Film Media & Cultural Studies» open the printable major» search for more Areas of Study
This major provides students with opportunities for integrated, in-depth explorations of film, media and culture that will equip them with detailed knowledge and a critical understanding of the pivotal role of the media in contemporary societies. As an interdisciplinary major, Film, Media and Cultural Studies complements other media and sociology courses, as well as courses offered in visual and performing arts, leisure and tourism, marketing, and IT. Courses within the major explore the historical, textual, political and social contexts of media and culture, with an emphasis upon practical investigation of both local and global debates.
Graduates of this major are well prepared for careers in the arts and media but also other sectors where they are valued for their ability to form articulate and well thought out arguments, for their highly developed written skills and their critical analysis. Further study may increase employment opportunities in some areas, though practical experience and a passion for the discipline area are also well-regarded.
A placement elective is available to Bachelor of Social Science students, which involves completing a social science research project with a relevant organisation.
For more information about Film, Media and Cultural Studies, visit the School of Humanities and Social Sciences site.
Some occupations require a higher level of completed study than an undergraduate degree, and for this reason it is worthwhile considering the range of Honours, Research Higher Degrees (RHD), Postgraduate Coursework programs and additional study options available. These options may also be useful for specialising in a particular area, or to stimulate career change. Some of the future options following the film and cultural studies major include:
After completing a degree there are a broad range of postgraduate options available in a variety of fields which can allow you to specialise in a particular area of interest or build upon your existing knowledge base. To explore such options please visit the Postgraduate Handbook at http://www.newcastle.edu.au/campaigns/postgrad/
The following list provides some example jobs for the Film, Media and Cultural Studies major. Some of these jobs will depend upon the amount and level of study undertaken, level of experience, and the combination of other majors and electives studied, for example some may require further study.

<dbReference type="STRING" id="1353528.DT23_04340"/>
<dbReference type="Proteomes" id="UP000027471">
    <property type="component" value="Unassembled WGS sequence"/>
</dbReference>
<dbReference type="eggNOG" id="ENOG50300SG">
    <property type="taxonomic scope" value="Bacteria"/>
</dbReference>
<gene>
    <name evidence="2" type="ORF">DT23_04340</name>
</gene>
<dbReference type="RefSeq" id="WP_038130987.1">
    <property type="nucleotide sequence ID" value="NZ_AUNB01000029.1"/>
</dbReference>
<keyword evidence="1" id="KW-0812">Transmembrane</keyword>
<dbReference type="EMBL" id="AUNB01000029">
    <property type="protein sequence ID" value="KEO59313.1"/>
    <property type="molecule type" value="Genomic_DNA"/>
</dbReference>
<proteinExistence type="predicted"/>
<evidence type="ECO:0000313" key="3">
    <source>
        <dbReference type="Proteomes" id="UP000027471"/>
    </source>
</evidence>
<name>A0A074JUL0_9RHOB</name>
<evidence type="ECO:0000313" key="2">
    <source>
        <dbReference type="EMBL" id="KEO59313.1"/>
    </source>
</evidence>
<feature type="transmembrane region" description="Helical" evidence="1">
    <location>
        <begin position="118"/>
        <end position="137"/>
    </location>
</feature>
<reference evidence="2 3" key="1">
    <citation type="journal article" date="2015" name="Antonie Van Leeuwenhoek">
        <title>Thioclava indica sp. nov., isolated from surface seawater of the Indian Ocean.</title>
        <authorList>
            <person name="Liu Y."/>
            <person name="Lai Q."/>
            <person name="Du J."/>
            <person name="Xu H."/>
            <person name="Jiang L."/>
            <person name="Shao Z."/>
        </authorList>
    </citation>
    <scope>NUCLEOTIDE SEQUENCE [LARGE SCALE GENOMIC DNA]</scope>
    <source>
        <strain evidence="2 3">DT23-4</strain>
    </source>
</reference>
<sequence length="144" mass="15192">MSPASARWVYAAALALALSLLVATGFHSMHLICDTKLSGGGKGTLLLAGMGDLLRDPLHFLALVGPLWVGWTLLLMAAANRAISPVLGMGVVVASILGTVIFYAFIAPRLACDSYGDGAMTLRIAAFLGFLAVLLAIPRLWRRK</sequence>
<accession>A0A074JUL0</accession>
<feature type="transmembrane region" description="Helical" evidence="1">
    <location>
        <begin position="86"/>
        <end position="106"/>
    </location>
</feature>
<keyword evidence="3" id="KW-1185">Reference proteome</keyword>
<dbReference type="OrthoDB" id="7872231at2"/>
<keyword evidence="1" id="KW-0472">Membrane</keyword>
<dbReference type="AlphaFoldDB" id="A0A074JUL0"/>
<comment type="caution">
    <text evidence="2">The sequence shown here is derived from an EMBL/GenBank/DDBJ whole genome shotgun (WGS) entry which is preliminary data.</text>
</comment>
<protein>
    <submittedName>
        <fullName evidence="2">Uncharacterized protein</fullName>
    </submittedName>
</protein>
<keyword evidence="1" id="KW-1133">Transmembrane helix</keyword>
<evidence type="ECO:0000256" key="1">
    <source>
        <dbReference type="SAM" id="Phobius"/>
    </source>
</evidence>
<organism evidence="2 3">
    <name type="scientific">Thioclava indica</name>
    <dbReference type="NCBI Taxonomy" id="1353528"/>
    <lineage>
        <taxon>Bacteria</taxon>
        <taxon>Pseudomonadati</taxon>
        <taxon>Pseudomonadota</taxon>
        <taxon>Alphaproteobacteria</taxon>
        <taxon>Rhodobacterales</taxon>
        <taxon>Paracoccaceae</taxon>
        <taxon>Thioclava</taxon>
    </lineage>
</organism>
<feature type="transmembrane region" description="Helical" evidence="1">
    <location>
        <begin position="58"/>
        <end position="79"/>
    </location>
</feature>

- Arts Administrator
- Arts Manager
- Broadcast Journalist
- Commissioning Editor
- Community Development Worker
- Cultural Development Officer
- Cultural Heritage Officer
- Cultural Interpreter
- Cultural Resource Manager
- Diplomat / Foreign Affairs and Trade Officer
- Festival/Events Co-ordinator
- Graduate Programs - Public and Private Sectors
- Grants Officer
- Immigration Officer
- Market Research Analyst
- Media Analyst
- Movie Theatre Manager
- Museum/Art Gallery Curator
- Museum Publications Officer/Editor
- Museum Visitor Services Coordinator
- Policy Officer/Analyst
- Primary Teacher/Classroom
- Program Manager / Project Coordinator
- Project Worker
- Publications Officer/Editor
- Publishing Distribution Officer
- Research Officer
- University Lecturer / Academic
- Visitor/Tourism Information Officer
Getting the Edge
Most employers seek to recruit people who have relevant work experience and an appreciation for their industry. Here is a check list of ideas about gaining experience and industry knowledge.
- Check the type of experience most employers in your field of interest expect. Don’t overlook the part time work you may be currently doing. Most employers understand that the skills are transferrable even if the work is not in their industry.
- Check your academic program for any courses that involve a placement or the opportunity to undertake an industry based project.
- Check your school for Summer Scholarships for research opportunities.
- Check vacancy sites for advertised traineeships, part time employment and vacation work opportunities in your field.
- Source and approach organisations directly about possible work shadowing or information interview opportunities.
- Source and approach organisations directly for paid work opportunities.
- Consider volunteering.
Note: Gaining experience may be important but not at the expense of your studies. Make sure you do not overload your timetable with unrealistic work commitments.
Film, Media and Cultural Studies graduates find employment opportunities in a wide variety of industries in small, medium or large organisations. Below is an example of some of the organisations that recruit this major.
- 2HD Radio (Newcastle) (Australia)
- ACP Magazines (Australia)
- Allen & Unwin (International)
- Austereo (Australia)
- Australia Council for the Arts (International)
- Australian Broadcasting Corporation (ABC) (Australia)
- Australian National Library (Australia)
- Belvoir Street Theatre (Australia)
- Beyond International Films (International)
- Channel Seven (Australia)
- Channel Ten (Australia)
- Department of Broadband, Communications and the Digital Economy (Australia)
- Department of Environment and Heritage (Australia)
- Department of Families, Housing, Communities and Indigenous Affairs (Australia)
- Department of Immigration and Citizenship (Australia)
- Department of Prime Minister and Cabinet (Australia)
- Foxtel (International)
- National Archives of Australia (Australia)
- National Museum of Australia (Australia)
- NBN (Australia)
- NSW Local Government (Australia)
- Regional Arts Australia (Australia)
- Saatchi & Saatchi (International)
- SBS Television (Australia)